In 1943, ‘Wacs is no place for a sissie’ said Wac Cosper

  • Thu Aug 9th, 2018 1:30am
  • Life

75 years ago

August 9, 1943

Gorman Fox, Westport fisherman, was stricken with infantile paralysis three years ago, he sold his fishing vessel and equipment and was resigned to becoming a landlubber for the rest of his days.

This week, he will rejoin the fishing fleet in a trim, new craft of his own design, now being rigged at the Wise Machine Works dock in Hoquiam.

The “Heather Too” was built under Fox’s direction according to his own blueprints and when she sails Fox will be at the wheel. Although partial paralysis still requires him to walk with the assistance of a crutch, he has overcome the handicap in many ways.

August 10, 1943

“I can’t seem to stay away from cities named Aberdeen,” confessed Auxiliary Mildred Cosper, former store clerk at Sears, who is on a 14-day furlough from the huge army proving grounds at Aberdeen, Maryland.

“There is very little that I can say about my work there,” Cosper said, “except that the magnitude of the place is impressive, and that more Wacs are replacing men every day in ordinance testing. The first day I arrived there, we were initiated with a two-hour ride in a tank. It was a rugged introduction to army life, but I wouldn’t have missed it for anything. Now I put in eight hours a day driving army vehicles of one sort or another. The Wacs is no place for a sissie.”

50 years ago

August 9, 1968

Playing at the D&R Theater this weekend is an older Frank Sinatra, who bears very little resemblance to the pop singer of 25 years ago, starring in “The Detective” a distinctly dramatic role. John Wayne and David Janssen in “The Green Berets” are at the Aberdeen Theater. At the Drive-In tonight and tomorrow, it’s “Fantastic Voyage” and “The Scalphunters.”

August 10, 1968

If John Earley has his way, the Port of Grays Harbor will make it through 1969 without any help from the taxpayer.

Earley, a port commissioner, asked at Friday’s commission meeting that the port staff prepare a budget not mentioning any income from tax levies.

“The Port of Grays Harbor is self-sufficient to the point where its income from its facilities will pay for operations, new construction and so on,” he remarked. The other two commissioners joined Early in his suggestion.

Earley added, ‘To my knowledge, Grays Harbor is the first major operational port in the state to try to do without a tax levy.” The port has been receiving money from levies since 1911.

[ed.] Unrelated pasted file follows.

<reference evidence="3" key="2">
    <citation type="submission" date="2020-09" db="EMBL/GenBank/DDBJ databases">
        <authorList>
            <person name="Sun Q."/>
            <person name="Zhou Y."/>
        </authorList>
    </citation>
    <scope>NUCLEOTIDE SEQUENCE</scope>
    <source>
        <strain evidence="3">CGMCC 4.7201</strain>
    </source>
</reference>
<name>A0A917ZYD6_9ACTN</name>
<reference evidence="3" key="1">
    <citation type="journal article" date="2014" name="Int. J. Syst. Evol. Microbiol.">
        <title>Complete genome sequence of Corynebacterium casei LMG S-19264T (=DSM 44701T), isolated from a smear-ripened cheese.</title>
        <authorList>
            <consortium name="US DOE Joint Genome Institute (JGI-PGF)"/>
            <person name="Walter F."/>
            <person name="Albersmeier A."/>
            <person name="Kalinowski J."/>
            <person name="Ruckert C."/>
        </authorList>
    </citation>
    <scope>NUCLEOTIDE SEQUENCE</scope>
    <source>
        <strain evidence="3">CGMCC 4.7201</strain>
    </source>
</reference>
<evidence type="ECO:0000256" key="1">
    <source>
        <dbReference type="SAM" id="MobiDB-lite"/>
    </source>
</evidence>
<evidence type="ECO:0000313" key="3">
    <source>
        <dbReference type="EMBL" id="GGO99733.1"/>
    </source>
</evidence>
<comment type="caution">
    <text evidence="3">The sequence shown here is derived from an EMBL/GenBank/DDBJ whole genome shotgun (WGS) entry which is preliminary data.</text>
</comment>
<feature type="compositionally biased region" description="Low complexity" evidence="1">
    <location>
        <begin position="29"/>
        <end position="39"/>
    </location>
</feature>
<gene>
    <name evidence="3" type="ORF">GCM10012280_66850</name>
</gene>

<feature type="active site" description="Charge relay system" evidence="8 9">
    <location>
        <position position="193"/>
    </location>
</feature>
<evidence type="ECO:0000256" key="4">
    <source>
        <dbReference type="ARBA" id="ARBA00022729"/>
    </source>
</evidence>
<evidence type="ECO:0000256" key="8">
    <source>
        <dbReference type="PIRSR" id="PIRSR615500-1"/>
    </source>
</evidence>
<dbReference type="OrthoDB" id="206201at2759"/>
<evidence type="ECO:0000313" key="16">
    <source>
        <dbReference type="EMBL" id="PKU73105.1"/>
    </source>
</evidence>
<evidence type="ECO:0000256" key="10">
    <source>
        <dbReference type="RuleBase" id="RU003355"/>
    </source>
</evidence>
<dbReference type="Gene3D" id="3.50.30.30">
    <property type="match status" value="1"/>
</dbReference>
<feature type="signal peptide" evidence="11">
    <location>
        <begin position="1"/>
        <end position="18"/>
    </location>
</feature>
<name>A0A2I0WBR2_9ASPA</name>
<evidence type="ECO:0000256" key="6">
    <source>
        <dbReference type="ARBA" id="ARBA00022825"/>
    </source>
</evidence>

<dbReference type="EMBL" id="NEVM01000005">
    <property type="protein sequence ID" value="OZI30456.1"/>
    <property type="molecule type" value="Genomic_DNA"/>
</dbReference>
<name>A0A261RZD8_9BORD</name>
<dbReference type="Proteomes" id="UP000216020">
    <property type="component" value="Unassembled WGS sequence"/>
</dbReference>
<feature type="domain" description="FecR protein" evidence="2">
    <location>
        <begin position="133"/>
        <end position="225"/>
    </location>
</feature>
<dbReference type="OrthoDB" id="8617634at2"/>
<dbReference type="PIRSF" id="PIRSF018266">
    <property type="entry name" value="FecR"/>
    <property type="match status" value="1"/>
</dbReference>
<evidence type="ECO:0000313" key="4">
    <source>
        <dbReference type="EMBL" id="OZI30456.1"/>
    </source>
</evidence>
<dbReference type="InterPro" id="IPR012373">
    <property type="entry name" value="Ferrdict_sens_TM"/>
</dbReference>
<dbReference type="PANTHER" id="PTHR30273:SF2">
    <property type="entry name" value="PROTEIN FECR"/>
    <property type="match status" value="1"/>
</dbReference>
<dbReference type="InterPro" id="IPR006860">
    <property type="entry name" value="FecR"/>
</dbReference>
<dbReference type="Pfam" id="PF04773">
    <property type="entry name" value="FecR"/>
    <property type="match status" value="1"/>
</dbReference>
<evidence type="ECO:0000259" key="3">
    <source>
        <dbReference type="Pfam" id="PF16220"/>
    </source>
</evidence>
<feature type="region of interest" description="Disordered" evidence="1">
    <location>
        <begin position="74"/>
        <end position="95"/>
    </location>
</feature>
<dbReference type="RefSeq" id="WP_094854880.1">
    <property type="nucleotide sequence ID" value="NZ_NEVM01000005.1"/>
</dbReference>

25 years ago

August 9, 1993

One month after the demise of Oakhurst Convalescent Center at Elma, a custody battle looms for the former nursing home’s valuable remains.

In a complex system that has evolved in this state, ownership of a nursing home “bed” has become a valuable commodity, bringing an average of $5,000 to $6,000 per bed.

Having bed authority doesn’t necessarily mean a company can operate a nursing home, but it is a first step. There’s a limited number of beds allowed in the state.

At that market price, with its 170 beds, the Oakhurst bed authority would be worth more than $1 million.

Community Care Centers rented Oakhurst from the county for a decade and is trying to put the bed authority into a newly created nursing home bed “bank. Grays Harbor County has the same desire.

August 10, 1993

A walking tour of downtown Aberdeen finds merchants at their battle station. Having been “malled” in the ’70s and ’80s, many business owners say they don’t intend for the ’90s to be the decade they got “Wal-Marted.”

“Be ready to change,” says Arla Holzschuh, director for the past six months of Aberdeen’s new Main Street Association. “Learn about Wal-Mart and you can enhance your business.”

Retailing consultants repeatedly advise that today’s customers want to shop after work and on Sundays. The classic advice is to establish a niche, know your customers and your market area, and streamline your business.

“Generally surveys have shown that people want to shop locally and will pay more for good customer service,” Holzschuh says. But, they don’t want to pay through the nose, either. Local loyalty does not come at any price.

Compiled from the archives of The Daily World by Karen Barkstrom